By Claire Gordon •
Published: 01 Dec 2021 • 19:46
Urgent referrals for suspected cancer have been ‘missed’ by GPs in England during the course of the pandemic according to new analysis published this week. The number of potential cancer cases missed is up to 740,000 and counting, say the National Audit Office (NAO).
The report has also warned that the NHS backlog could swell to 12 million, or one in five people in the UK, by March 2025. It is currently at a record-breaking 5.83 million, up from 4.43 million in February 2020. Medics have said that the findings of the report show that the UK is in the midst of the “biggest cancer catastrophe ever to hit the NHS”.
The impact on patients has been “devastating” say charities, amid statements from MPs that claim “things will get worse before they get better”. Millions of patients who had avoided seeing, or were unable to see, their GP during the pandemic are now ‘missing’ from waiting lists. Estimates by the NAO say that in England there were between 240,000 and 740,000 potential cancer cases missed during the period of the pandemic up to September 2021.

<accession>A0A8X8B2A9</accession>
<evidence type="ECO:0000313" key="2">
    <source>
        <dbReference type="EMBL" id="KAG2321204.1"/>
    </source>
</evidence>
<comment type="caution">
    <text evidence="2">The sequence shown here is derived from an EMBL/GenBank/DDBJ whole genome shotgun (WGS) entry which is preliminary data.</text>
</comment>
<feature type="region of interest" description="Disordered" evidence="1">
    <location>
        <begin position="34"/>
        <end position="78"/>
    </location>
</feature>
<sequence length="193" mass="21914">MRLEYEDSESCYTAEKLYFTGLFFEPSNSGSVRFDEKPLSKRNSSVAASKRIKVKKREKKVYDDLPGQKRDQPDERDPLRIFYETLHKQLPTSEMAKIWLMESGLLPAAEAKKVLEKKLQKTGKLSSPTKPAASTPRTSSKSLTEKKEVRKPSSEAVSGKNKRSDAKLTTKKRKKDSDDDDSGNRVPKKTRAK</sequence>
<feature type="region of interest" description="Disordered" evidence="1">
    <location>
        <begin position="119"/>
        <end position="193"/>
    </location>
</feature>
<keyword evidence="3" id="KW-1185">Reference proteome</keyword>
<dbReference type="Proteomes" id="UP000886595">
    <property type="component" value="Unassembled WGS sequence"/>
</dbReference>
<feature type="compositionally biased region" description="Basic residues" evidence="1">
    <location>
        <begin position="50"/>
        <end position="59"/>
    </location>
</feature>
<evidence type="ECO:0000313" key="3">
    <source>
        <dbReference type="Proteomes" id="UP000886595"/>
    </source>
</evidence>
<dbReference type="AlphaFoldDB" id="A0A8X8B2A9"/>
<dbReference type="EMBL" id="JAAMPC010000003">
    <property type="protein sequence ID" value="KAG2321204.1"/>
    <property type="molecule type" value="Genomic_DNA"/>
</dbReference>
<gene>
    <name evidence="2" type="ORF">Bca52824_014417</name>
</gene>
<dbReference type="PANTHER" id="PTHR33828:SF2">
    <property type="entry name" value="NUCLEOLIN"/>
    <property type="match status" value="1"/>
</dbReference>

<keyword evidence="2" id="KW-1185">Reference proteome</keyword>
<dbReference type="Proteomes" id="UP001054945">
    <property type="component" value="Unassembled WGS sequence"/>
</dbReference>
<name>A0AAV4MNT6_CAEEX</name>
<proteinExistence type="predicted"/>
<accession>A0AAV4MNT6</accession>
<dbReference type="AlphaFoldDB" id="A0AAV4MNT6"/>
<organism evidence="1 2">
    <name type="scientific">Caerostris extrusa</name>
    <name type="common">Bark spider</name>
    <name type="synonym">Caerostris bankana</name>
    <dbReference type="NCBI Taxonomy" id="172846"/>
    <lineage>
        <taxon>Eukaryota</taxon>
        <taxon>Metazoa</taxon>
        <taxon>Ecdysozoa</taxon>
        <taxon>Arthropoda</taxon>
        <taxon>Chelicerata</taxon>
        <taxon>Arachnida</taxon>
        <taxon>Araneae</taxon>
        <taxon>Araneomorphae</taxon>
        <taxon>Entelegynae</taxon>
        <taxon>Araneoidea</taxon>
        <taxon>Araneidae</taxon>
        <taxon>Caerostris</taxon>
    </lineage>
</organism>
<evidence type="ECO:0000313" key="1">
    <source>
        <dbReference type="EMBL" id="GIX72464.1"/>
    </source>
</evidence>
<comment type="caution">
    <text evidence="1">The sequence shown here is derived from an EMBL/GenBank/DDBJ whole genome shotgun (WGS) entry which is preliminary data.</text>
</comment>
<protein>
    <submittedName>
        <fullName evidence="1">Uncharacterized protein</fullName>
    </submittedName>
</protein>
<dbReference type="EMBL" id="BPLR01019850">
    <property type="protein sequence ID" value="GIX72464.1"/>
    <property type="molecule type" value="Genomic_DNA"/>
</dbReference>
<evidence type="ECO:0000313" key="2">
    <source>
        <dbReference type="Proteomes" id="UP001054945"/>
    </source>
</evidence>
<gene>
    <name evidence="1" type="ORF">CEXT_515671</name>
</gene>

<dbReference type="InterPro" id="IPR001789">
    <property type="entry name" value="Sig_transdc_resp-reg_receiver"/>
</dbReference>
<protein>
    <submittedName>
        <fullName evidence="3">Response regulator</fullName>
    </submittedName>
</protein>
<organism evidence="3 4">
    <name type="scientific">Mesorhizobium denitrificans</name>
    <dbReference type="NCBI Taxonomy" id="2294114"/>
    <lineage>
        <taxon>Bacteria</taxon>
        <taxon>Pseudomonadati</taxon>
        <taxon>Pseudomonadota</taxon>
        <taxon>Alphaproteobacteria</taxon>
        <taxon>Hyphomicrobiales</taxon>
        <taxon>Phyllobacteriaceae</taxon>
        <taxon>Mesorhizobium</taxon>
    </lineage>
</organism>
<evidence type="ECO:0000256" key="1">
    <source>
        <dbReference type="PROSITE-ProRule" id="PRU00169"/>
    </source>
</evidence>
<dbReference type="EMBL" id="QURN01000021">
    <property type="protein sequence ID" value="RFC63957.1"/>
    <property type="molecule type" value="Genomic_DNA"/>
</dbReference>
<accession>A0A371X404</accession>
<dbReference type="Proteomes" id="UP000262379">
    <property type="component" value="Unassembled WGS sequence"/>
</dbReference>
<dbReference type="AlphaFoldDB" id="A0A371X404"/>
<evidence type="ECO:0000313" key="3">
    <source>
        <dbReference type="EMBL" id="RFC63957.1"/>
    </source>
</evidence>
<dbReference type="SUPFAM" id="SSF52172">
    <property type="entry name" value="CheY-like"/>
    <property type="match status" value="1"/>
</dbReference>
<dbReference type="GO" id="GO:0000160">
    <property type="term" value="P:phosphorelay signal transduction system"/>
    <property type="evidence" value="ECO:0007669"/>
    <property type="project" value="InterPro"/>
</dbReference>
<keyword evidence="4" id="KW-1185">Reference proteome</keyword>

In turn, between 35,000 and 60,000 fewer people started treatment for cancer than would have been expected. By June 2021, cancer services had recovered to pre-pandemic levels. But in September ‘only 68% of patients requiring treatment within 62 days of urgent referral by their GP were receiving that treatment on time’, the NAO said. In addition to the missing cancer referrals, the NAO said that there were between 7.6 million and 9.1 million ‘missing’ referrals for elective care over the same period.
The authors of the report said that it is uncertain how many ‘missing’ cases will return to the NHS for treatment, or how quickly the NHS will be able to resume usual activity. It is estimated that if 50% of missing referrals return to the NHS, and activity grows in line with pre-pandemic plans, the waiting list would reach 12 million by March 2025.
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